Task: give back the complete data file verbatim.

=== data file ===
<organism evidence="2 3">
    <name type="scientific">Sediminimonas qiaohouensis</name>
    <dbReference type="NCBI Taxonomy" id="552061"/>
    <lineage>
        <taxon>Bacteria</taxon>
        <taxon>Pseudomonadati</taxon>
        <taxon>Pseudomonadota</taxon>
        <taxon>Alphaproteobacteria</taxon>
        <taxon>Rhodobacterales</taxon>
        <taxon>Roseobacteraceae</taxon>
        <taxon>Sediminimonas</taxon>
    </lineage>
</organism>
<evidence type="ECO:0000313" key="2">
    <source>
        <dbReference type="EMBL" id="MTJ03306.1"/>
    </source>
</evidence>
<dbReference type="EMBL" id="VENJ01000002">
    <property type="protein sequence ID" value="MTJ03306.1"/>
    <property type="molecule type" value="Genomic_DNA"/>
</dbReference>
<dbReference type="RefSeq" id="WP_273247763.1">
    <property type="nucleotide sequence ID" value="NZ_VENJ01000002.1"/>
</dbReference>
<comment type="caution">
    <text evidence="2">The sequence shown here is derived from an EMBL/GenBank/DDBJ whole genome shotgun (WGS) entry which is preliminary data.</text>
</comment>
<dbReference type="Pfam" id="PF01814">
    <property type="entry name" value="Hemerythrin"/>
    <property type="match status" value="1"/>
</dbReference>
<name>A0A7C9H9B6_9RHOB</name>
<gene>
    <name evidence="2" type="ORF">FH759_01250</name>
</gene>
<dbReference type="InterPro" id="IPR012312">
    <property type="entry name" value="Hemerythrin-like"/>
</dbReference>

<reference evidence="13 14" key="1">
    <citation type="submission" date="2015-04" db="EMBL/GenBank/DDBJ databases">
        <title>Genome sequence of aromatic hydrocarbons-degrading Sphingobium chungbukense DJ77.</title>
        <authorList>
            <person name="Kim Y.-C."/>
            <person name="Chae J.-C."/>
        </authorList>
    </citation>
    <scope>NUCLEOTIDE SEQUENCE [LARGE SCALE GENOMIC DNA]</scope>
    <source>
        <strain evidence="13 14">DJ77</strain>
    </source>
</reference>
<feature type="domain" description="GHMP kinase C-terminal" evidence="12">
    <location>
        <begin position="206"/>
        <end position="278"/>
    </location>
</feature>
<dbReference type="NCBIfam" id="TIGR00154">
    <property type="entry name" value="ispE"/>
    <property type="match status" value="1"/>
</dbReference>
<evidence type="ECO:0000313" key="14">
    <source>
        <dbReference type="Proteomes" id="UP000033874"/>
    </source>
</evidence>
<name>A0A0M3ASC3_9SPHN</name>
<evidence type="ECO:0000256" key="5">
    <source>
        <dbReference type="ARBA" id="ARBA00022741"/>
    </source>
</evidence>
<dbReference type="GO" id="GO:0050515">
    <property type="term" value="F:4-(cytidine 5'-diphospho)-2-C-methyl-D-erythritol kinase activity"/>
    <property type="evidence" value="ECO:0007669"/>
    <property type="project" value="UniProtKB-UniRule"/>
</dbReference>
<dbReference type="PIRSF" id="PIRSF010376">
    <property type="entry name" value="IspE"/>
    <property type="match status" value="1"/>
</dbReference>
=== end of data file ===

<organism evidence="2 3">
    <name type="scientific">Sediminimonas qiaohouensis</name>
    <dbReference type="NCBI Taxonomy" id="552061"/>
    <lineage>
        <taxon>Bacteria</taxon>
        <taxon>Pseudomonadati</taxon>
        <taxon>Pseudomonadota</taxon>
        <taxon>Alphaproteobacteria</taxon>
        <taxon>Rhodobacterales</taxon>
        <taxon>Roseobacteraceae</taxon>
        <taxon>Sediminimonas</taxon>
    </lineage>
</organism>
<evidence type="ECO:0000313" key="2">
    <source>
        <dbReference type="EMBL" id="MTJ03306.1"/>
    </source>
</evidence>
<dbReference type="EMBL" id="VENJ01000002">
    <property type="protein sequence ID" value="MTJ03306.1"/>
    <property type="molecule type" value="Genomic_DNA"/>
</dbReference>
<dbReference type="RefSeq" id="WP_273247763.1">
    <property type="nucleotide sequence ID" value="NZ_VENJ01000002.1"/>
</dbReference>
<comment type="caution">
    <text evidence="2">The sequence shown here is derived from an EMBL/GenBank/DDBJ whole genome shotgun (WGS) entry which is preliminary data.</text>
</comment>
<dbReference type="Pfam" id="PF01814">
    <property type="entry name" value="Hemerythrin"/>
    <property type="match status" value="1"/>
</dbReference>
<name>A0A7C9H9B6_9RHOB</name>
<gene>
    <name evidence="2" type="ORF">FH759_01250</name>
</gene>
<dbReference type="InterPro" id="IPR012312">
    <property type="entry name" value="Hemerythrin-like"/>
</dbReference>

<reference evidence="13 14" key="1">
    <citation type="submission" date="2015-04" db="EMBL/GenBank/DDBJ databases">
        <title>Genome sequence of aromatic hydrocarbons-degrading Sphingobium chungbukense DJ77.</title>
        <authorList>
            <person name="Kim Y.-C."/>
            <person name="Chae J.-C."/>
        </authorList>
    </citation>
    <scope>NUCLEOTIDE SEQUENCE [LARGE SCALE GENOMIC DNA]</scope>
    <source>
        <strain evidence="13 14">DJ77</strain>
    </source>
</reference>
<feature type="domain" description="GHMP kinase C-terminal" evidence="12">
    <location>
        <begin position="206"/>
        <end position="278"/>
    </location>
</feature>
<dbReference type="NCBIfam" id="TIGR00154">
    <property type="entry name" value="ispE"/>
    <property type="match status" value="1"/>
</dbReference>
<evidence type="ECO:0000313" key="14">
    <source>
        <dbReference type="Proteomes" id="UP000033874"/>
    </source>
</evidence>
<name>A0A0M3ASC3_9SPHN</name>
<evidence type="ECO:0000256" key="5">
    <source>
        <dbReference type="ARBA" id="ARBA00022741"/>
    </source>
</evidence>
<dbReference type="GO" id="GO:0050515">
    <property type="term" value="F:4-(cytidine 5'-diphospho)-2-C-methyl-D-erythritol kinase activity"/>
    <property type="evidence" value="ECO:0007669"/>
    <property type="project" value="UniProtKB-UniRule"/>
</dbReference>
<dbReference type="PIRSF" id="PIRSF010376">
    <property type="entry name" value="IspE"/>
    <property type="match status" value="1"/>
</dbReference>